Does change make the man? Or does the man make the change?
That was one of the things I contemplated when interviewing former Time Warner CEO Dick Parsons in an audio interview for my podcast, Change Nation. It was his first time really speaking openly since stepping down as CEO.
Having changed careers several times, Dick has an impressive "change resume"--from nearly becoming a pro basketball player and a jazz musician to working as a lawyer, a banker, a short stint in politics as an aide to President Ford and then moving to the world of media. Interestingly enough, he was quick to say that he "tolerates change" and also seeks it out. He then proceeded to tell me he was "not ambitious," which certainly merited a follow up question. What drives this man? He spoke of hard work, being "terribly competitive" and how luck and serendipity fit into his path.
When asked the hardest change he had to face, he told a touching story of when his oldest daughter was born with "multiple congenital anomalies" and what that was like as a parent. I later learned that his brother died fighting in Vietnam, another tragic life change and the reason he was not deployed in the army.
We moved onto his time at Time Warner, discussing the best changes he made during his tenure, such as stabilizing the two companies after a merger and restoring a sense of pride to the employees; what changes he still thinks the company needs to make; AOL's future; and what he told Jeff Bewkes, his successor, when the changeover happened. Dick's optimism about the company, the media and the web was very clear.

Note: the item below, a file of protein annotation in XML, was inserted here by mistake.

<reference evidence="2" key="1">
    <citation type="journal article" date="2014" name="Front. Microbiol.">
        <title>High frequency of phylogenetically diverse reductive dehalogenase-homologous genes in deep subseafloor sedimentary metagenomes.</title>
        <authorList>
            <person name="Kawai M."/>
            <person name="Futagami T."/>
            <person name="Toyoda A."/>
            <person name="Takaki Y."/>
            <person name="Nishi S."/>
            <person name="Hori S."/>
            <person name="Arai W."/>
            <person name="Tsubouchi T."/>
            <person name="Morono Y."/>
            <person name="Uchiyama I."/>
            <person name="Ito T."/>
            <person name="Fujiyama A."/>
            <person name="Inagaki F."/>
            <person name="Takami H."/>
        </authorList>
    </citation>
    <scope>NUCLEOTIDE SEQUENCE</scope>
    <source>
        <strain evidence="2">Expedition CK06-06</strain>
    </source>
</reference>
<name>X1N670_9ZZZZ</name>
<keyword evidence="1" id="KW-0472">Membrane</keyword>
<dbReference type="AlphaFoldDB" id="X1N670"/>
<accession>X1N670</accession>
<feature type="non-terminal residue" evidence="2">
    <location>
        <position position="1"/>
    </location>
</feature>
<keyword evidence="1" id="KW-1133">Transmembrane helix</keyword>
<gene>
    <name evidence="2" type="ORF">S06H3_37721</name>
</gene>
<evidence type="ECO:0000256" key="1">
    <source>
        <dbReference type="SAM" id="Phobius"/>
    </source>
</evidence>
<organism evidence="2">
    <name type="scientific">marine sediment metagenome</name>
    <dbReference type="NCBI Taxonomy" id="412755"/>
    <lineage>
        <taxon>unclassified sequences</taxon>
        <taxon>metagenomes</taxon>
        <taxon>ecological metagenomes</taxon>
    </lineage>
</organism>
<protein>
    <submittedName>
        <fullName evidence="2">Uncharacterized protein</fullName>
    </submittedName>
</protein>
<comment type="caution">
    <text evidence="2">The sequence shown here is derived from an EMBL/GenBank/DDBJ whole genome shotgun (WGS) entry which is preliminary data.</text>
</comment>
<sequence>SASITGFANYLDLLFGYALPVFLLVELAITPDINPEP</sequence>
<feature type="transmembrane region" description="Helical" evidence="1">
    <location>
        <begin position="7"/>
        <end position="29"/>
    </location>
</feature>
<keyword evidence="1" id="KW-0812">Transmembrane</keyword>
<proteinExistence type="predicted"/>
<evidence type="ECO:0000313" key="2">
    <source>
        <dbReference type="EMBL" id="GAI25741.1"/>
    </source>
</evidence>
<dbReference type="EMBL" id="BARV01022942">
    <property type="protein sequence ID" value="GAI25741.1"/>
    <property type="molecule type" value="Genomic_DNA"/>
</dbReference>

I also had the opportunity to ask him how he was feeling since he left--what was hard, unexpected, fun and different, and what his days were like. We spoke about the craziest jobs he's been offered in the last few months, the rumors he's heard about what he will be doing next, including of course, the more famous one about his run for Mayor of New York. (No, he's not running--at least not any time soon). No interview with Dick would be complete without a passionate discourse on wine (red is his favorite), his treasured vineyard in Italy, his grandson Jack, who he is currently teaching to crawl, and what he really is planning to do in 2008. His personal themes: chilling out, reviewing his options, teaching and writing a book are on his top 10 list.
And, on change, Dick said, "Once you master a skill or get comfortable with a set of activities, and comfortable that you are succeeding at it, change brings about the potential for failure at whatever is next. And I guess my advice to, well, certainly CEOs, and to people in general, is to understand that change is inevitable. I don't even say change is good or change is bad; change is inevitable. Change just is. Understand that going in and don't fear failure."
So does change make Dick Parsons or did he make some changes? I guess its up to you to decide. Visit Change Nation to listen to this interesting and revealing interview, or read the highlights.